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The talent shortage in mortgage broking

by Zak Wilford5 minute read
Zak Wilford

It’s no secret that mortgage broking is a grey-haired industry. With heaps of articles written about the ‘next generation of brokers’ and where they are going to come from, I am yet to see the answer.

There are articles that make valid points. I love Anthony Alabakov’s idea of making mortgage broking sexy, and adapting strategies to become as attractive as the real estate industry is to young talent.

In my experience, I find the responsibility is passed between the education providers, aggregators and industry bodies like MFAA and FBAA. It is in all of their best interests, but none are seen to really commit and drive results.

So where does the problem lie? With 2015 being hailed as the time to be a broker, earning potential that includes monthly trail commissions, and a business model that lets you build an asset, why aren’t young people jumping on the bandwagon?


In my opinion, recruitment is about push-and-pull factors, whereby people move jobs because they are either being pushed out of one or pulled into another. I find with young talent, the biggest pull factors are typically brand and culture.


People want to work for a good, strong brand that’s popular and aligns with their personal values. They become part of the brand and see the brand’s story as something they can relate to. The clothes we wear contribute to our story, and we buy certain brands because of how we’re perceived wearing them, and it’s the same when working for a brand. People want to be under a brand that is well liked and something they are proud of.


The next big pull factor is a great culture. Businesses can either sink or swim depending on their culture. Culture dictates an employee’s engagement and team morale. It has the ability to influence self-esteem and self-confidence, and is key to unlocking employee potential. People will go from job to job until they find the place they fit – somewhere they’re happy because they feel valued and feel they can grow. A good culture is not only attractive for top talent, but also increases employee retention.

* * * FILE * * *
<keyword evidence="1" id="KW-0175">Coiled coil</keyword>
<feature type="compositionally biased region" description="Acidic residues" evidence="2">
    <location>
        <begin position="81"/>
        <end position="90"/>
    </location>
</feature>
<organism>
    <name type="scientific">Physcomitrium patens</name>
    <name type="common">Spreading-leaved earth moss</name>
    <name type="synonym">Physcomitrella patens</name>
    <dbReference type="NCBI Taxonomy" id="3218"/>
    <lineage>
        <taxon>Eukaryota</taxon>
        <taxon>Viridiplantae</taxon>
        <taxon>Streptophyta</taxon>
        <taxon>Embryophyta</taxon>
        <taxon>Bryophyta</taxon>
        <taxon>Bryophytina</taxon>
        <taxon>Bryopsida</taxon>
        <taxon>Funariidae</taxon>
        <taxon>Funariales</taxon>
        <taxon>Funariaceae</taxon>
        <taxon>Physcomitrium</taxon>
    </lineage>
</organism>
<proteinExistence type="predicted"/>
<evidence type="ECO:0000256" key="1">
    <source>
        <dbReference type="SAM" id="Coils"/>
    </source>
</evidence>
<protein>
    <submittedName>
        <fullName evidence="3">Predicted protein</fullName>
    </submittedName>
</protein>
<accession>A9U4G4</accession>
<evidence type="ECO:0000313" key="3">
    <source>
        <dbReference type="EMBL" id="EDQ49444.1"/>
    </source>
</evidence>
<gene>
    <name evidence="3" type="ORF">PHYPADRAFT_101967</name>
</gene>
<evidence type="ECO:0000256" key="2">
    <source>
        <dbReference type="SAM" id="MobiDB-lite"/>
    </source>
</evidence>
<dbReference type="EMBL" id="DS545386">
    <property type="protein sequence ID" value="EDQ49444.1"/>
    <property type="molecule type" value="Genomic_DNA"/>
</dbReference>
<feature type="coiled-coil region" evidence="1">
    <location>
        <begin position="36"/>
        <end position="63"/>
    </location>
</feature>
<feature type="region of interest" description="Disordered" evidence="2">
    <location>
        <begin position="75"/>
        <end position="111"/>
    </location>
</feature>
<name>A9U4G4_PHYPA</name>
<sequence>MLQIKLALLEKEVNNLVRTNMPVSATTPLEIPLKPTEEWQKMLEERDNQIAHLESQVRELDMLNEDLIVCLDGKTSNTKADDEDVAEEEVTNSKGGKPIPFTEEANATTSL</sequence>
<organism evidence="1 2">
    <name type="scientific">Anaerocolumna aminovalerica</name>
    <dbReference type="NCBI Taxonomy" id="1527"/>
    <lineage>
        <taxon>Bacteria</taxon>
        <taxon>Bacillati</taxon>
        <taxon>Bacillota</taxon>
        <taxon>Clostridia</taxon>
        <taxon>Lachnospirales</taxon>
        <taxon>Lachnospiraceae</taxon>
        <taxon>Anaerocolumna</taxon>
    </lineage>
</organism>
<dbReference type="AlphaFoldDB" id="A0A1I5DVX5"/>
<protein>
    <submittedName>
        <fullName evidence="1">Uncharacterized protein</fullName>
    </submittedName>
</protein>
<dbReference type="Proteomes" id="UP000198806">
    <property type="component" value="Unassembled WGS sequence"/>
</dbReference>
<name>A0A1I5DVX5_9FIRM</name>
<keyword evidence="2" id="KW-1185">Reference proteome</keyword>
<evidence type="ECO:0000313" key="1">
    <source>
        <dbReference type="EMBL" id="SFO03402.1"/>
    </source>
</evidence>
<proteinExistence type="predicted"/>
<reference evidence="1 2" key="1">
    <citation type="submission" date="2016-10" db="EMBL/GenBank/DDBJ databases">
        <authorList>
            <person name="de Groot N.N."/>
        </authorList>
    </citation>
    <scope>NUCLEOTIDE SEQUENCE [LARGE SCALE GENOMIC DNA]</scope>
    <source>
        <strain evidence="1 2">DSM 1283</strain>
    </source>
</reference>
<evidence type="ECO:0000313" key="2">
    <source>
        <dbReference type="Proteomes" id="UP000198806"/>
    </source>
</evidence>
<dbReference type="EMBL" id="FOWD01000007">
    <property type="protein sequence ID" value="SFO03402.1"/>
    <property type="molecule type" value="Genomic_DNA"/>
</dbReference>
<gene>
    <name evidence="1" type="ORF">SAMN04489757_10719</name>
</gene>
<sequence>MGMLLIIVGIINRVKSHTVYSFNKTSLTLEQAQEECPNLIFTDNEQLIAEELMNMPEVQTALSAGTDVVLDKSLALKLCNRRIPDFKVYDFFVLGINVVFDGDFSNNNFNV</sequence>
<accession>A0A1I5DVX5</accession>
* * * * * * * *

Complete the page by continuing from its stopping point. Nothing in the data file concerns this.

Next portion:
With this being said, how can a one - to five-man brokerage develop a strong enough brand and culture to compete with bigger, more recognisable brands?

It’s the same as acquiring new clients. It’s about getting their attention, telling a story and, in the same way people buy from people, they will buy into your business.

If your only client stream is referrals, it’s good, but at the same time, limiting. In a day and age where you can get people’s attention through social media and engage with your audience on a one-on-one basis, you can easily create a more attractive brand.

The future of marketing and customer acquisition is in social media, and it’s no different for recruitment and acquiring talent. I think those brokers that are actively marketing, developing a strong social media presence and in the background developing a great culture, will ultimately win.


Zak Wilford, recruitment specialist

Zak Wilford is a specialist recruiter that works alongside mortgage brokers in growing their business through hiring great people. He first stepped into the mortgage industry in 2013, aggressively targeting aggregators and head-hunting their brokers and groups to join the then start-up aggregator Finsure and 1300Homeloan. After a year with Finsure, he joined recruitment agency Drake international, and a year later he stepped out on his own to fill a gap in the market – to start a recruitment agency specialising in working with finance brokers. Leveraging his network and experience, Zak now works with both commercial and residential finance brokers, sub-aggregators and other groups to help them grow through hiring great people. For more information, visit www.zakwilford.com.

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